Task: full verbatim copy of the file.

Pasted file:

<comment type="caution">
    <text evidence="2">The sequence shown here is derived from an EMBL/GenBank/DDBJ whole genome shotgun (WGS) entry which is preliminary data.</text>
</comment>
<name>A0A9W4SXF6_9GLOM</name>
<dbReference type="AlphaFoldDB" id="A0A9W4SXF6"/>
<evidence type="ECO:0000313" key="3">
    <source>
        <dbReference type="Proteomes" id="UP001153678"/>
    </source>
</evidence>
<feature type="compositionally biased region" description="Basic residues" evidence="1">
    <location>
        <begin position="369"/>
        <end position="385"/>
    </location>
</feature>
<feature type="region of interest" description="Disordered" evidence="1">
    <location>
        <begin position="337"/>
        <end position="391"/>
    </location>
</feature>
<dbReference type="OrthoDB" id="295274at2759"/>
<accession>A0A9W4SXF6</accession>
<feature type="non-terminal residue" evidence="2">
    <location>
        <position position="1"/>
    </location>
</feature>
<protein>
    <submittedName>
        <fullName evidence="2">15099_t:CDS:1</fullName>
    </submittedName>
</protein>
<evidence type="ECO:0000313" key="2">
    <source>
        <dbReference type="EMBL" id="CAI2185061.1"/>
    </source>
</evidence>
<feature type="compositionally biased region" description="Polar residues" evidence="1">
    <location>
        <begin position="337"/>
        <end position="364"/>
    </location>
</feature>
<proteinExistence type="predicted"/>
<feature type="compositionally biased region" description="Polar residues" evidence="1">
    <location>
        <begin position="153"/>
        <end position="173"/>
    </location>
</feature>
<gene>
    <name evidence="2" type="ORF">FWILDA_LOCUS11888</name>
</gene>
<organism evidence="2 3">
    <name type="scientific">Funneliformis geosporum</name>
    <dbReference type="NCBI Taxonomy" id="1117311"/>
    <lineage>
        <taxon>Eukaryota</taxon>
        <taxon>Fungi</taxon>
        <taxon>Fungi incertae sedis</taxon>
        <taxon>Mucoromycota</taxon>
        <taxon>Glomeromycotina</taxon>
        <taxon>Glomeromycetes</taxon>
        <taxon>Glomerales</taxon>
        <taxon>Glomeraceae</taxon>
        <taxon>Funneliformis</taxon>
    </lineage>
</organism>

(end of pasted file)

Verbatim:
<comment type="caution">
    <text evidence="2">The sequence shown here is derived from an EMBL/GenBank/DDBJ whole genome shotgun (WGS) entry which is preliminary data.</text>
</comment>
<name>A0A9W4SXF6_9GLOM</name>
<dbReference type="AlphaFoldDB" id="A0A9W4SXF6"/>
<evidence type="ECO:0000313" key="3">
    <source>
        <dbReference type="Proteomes" id="UP001153678"/>
    </source>
</evidence>
<feature type="compositionally biased region" description="Basic residues" evidence="1">
    <location>
        <begin position="369"/>
        <end position="385"/>
    </location>
</feature>
<feature type="region of interest" description="Disordered" evidence="1">
    <location>
        <begin position="337"/>
        <end position="391"/>
    </location>
</feature>
<dbReference type="OrthoDB" id="295274at2759"/>
<accession>A0A9W4SXF6</accession>
<feature type="non-terminal residue" evidence="2">
    <location>
        <position position="1"/>
    </location>
</feature>
<protein>
    <submittedName>
        <fullName evidence="2">15099_t:CDS:1</fullName>
    </submittedName>
</protein>
<evidence type="ECO:0000313" key="2">
    <source>
        <dbReference type="EMBL" id="CAI2185061.1"/>
    </source>
</evidence>
<feature type="compositionally biased region" description="Polar residues" evidence="1">
    <location>
        <begin position="337"/>
        <end position="364"/>
    </location>
</feature>
<proteinExistence type="predicted"/>
<feature type="compositionally biased region" description="Polar residues" evidence="1">
    <location>
        <begin position="153"/>
        <end position="173"/>
    </location>
</feature>
<gene>
    <name evidence="2" type="ORF">FWILDA_LOCUS11888</name>
</gene>
<organism evidence="2 3">
    <name type="scientific">Funneliformis geosporum</name>
    <dbReference type="NCBI Taxonomy" id="1117311"/>
    <lineage>
        <taxon>Eukaryota</taxon>
        <taxon>Fungi</taxon>
        <taxon>Fungi incertae sedis</taxon>
        <taxon>Mucoromycota</taxon>
        <taxon>Glomeromycotina</taxon>
        <taxon>Glomeromycetes</taxon>
        <taxon>Glomerales</taxon>
        <taxon>Glomeraceae</taxon>
        <taxon>Funneliformis</taxon>
    </lineage>
</organism>